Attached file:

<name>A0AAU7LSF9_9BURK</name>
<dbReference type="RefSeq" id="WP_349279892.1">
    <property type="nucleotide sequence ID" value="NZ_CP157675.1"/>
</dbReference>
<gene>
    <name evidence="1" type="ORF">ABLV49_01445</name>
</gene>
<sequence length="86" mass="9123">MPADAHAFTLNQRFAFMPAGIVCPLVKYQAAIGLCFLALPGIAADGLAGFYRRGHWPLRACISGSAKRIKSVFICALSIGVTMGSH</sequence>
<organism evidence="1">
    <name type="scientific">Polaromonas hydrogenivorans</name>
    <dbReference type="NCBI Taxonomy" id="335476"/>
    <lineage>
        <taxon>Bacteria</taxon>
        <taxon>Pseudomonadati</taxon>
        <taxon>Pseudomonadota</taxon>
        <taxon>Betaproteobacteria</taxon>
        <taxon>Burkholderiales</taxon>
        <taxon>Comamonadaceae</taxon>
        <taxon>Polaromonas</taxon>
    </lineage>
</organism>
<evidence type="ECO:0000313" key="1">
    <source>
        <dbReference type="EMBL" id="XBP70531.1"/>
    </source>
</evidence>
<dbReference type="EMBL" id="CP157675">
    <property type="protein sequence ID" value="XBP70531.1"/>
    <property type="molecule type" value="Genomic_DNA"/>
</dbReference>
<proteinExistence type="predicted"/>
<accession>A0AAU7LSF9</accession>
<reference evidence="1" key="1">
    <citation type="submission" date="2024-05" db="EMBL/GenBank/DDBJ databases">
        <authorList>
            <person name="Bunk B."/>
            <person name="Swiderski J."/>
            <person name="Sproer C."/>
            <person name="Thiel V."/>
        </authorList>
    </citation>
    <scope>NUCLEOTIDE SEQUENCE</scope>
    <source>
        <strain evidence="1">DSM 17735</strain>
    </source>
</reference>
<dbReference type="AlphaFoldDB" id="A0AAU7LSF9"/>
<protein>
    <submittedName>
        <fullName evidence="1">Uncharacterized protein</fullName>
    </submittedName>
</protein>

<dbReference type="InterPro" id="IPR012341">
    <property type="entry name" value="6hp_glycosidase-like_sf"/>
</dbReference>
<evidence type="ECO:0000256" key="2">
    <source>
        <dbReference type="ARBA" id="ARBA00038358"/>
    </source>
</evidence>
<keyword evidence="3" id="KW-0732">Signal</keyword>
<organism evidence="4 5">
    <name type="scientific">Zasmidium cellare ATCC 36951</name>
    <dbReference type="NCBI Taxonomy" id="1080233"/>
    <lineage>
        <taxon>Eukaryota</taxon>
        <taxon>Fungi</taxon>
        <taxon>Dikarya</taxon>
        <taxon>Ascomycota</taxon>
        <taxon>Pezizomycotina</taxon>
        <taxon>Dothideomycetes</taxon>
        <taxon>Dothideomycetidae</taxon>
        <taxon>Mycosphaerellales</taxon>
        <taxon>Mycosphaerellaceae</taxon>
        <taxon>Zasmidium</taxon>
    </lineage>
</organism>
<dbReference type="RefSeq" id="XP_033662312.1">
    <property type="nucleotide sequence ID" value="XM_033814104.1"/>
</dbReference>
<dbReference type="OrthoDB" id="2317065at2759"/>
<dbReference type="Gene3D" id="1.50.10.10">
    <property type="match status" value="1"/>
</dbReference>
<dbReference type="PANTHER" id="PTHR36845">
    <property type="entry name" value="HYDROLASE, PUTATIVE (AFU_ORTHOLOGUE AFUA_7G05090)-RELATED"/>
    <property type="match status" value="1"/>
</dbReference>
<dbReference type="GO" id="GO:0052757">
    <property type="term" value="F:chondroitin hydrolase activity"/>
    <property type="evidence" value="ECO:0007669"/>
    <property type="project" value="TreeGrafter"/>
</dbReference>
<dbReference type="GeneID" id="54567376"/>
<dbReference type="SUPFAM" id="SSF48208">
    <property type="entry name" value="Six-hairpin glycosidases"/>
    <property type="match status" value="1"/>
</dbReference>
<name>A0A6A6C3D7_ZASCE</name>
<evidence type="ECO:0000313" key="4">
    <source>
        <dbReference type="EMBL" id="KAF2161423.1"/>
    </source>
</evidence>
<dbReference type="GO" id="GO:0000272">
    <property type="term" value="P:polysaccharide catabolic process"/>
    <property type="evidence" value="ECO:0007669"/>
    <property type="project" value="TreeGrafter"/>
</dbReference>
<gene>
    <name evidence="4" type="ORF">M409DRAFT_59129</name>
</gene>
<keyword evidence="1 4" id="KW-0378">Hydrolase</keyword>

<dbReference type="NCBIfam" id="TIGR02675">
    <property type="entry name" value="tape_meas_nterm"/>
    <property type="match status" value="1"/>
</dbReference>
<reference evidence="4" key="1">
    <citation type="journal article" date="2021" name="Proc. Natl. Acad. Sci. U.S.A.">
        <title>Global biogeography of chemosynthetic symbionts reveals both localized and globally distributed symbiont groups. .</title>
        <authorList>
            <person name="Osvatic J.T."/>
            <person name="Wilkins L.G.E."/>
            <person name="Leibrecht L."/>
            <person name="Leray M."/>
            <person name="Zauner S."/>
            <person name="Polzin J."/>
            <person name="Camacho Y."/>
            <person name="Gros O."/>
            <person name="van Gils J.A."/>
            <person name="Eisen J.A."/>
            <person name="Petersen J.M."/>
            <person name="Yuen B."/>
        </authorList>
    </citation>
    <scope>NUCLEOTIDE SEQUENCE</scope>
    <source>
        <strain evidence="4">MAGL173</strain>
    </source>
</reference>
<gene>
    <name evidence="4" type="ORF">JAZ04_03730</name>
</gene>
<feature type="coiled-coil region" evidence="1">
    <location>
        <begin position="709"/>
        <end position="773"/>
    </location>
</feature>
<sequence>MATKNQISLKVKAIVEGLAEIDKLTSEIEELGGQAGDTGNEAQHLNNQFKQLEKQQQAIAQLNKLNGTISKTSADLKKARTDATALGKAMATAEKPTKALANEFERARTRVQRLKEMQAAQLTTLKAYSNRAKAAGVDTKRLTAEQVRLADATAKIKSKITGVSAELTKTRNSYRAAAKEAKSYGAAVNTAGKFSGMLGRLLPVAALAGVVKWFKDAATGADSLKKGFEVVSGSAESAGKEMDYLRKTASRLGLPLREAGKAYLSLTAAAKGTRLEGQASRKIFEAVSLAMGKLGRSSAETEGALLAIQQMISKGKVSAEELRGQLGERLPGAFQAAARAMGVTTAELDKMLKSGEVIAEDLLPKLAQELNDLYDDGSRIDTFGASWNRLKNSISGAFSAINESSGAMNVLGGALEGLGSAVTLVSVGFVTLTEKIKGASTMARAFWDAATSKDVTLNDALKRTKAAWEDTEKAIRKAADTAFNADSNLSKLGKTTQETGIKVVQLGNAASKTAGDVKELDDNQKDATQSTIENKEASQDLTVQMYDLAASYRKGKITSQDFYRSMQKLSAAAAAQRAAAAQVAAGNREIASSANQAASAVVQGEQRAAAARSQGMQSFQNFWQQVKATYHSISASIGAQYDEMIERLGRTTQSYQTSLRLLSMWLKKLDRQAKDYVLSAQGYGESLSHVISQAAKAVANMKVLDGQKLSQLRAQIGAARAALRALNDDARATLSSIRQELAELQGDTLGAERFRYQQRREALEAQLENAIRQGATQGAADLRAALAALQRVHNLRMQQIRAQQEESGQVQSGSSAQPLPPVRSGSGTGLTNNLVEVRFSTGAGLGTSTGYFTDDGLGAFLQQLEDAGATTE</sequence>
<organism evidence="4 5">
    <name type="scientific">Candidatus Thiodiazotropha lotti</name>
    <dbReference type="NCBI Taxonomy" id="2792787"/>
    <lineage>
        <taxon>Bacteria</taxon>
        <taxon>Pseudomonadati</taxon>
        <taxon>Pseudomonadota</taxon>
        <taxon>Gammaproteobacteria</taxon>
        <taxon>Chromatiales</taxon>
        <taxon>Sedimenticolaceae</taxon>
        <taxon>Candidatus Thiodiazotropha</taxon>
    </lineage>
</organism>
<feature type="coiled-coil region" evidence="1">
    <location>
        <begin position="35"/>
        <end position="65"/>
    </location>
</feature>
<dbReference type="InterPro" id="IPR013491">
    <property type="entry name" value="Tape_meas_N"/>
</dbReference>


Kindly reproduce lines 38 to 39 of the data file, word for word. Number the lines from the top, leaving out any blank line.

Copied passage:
            <person name="Sproer C."/>
            <person name="Thiel V."/>